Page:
The restored Guannock Gate (above) is located on Broad Walk. Broad Walk runs west to east, parallel and to the south of St John’s Walk, the two being connected by Red Mount Walk, which runs through the centre of the park. Guannock Gate (sometimes spelt with one “n”) was originally part of the town’s defences, which included the nearby South Gate on London Road. “Guannock” is the name of the bank which formed part of the defences, which enclosed a large area and ran from north of The Fisher Fleet, through The Walks, to the South Gate and beyond to Whitefriars. It is believed that only the gates and a small section of wall either side were made from brick or stone, the rest being earth banks and ditches. The defences would have been important during the English Civil War (1642-1651), when Parliamentarian soldiers blockaded the Royalist town. The defences were never breached, although lack of supplies eventually caused the town to surrender. The Parliamentarians subsequently improved Lynn’s defences, making the town effectively the strongest fortress in the region. After the end of the English Civil War, the defences were no longer needed and they started to decay; part of them were removed during the 1800’s, to make way for increased traffic and new developments, including the railway line. Today, only the Guannock Gate, the magnificent South Gate and a remnant of the wall survive, the former becoming an ornamental feature of The Walks.


Running along the southern edge of The Walks from the town’s London Road to Guannock Gate is the Broad Walk (shown above). This “Walk” had another section added in 1843 (the “Extension Walk”, which continues from Guannock Gate to Tennyson Road. Adjacent to the Broad Walk Extension, on its southern side is the King’s Lynn Football Club ground (see further down the page). Lynn’s first public swimming pool and washhouse opened in 1854, although these facilities were replaced in 1921 by a new open-air swimming pool, in the area towards the bandstand (see lower down the page). The pool proved very popular with local children, particularly during the summer months. It was, however, replaced by the new St James indoor pool in 1975, situated just to the west of The Walks.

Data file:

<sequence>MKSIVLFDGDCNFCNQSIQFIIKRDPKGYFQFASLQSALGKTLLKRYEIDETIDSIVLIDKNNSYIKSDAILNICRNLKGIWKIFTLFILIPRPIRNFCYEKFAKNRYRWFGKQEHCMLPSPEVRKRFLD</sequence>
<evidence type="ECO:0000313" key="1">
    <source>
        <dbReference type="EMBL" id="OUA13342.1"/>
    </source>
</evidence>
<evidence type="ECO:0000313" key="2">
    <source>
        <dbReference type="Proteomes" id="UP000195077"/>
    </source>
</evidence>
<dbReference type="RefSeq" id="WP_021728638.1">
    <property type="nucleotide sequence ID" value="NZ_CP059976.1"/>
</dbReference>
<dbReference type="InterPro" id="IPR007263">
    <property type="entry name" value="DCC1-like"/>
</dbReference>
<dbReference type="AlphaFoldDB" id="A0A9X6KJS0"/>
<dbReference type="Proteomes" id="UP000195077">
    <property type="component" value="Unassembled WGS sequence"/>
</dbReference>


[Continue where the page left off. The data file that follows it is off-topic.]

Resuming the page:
Running south from Guannock Gate is a narrow section of The Walks known as the Seven Sisters (photograph, above). Characterised by its trees, its name comes from the seven stars known as the Pleiades. The ancient Greeks referred to these stars as the “Seven Sisters”. In 1760, the first group of elm trees were planted along here by William Mixon, a former town mayor. They were plated several times, but all of them were unfortunately destroyed in 1971 by Dutch Elm Disease. The area has since been replanted and also in more recent times, a seating area added. This area of The Walks has a gruesome history; in 1587, 16 pirates were hung here on Gallows Pasture. New gallows were constructed in 1677 and during that year, a payment of one shilling was paid for the use of a “ladder to hang a lady”. Most public hangings, however, actually happened outside the nearby South Gate. Walking along here, one may note the slight rise in the ground; this was also the site of one of the town’s windmills, first constructed in 1595. The windmill was blown down in 1741, during a strong gale which damaged a significant part of the town. The mill was rebuilt, although in 1749, the miller (Richard Simpson) stated that the path to it was no longer usable and requested the mayor’s assistance in relocating operations to nearby Gaywood. Lynn’s main corn mill stood near the London Road entrance to The Walks and was powered by water from the Millfleet. The King’s Lynn and West Norfolk Hospital (1834) also once stood in this part of the town, although it was demolished in the 1980’s to make way for housing.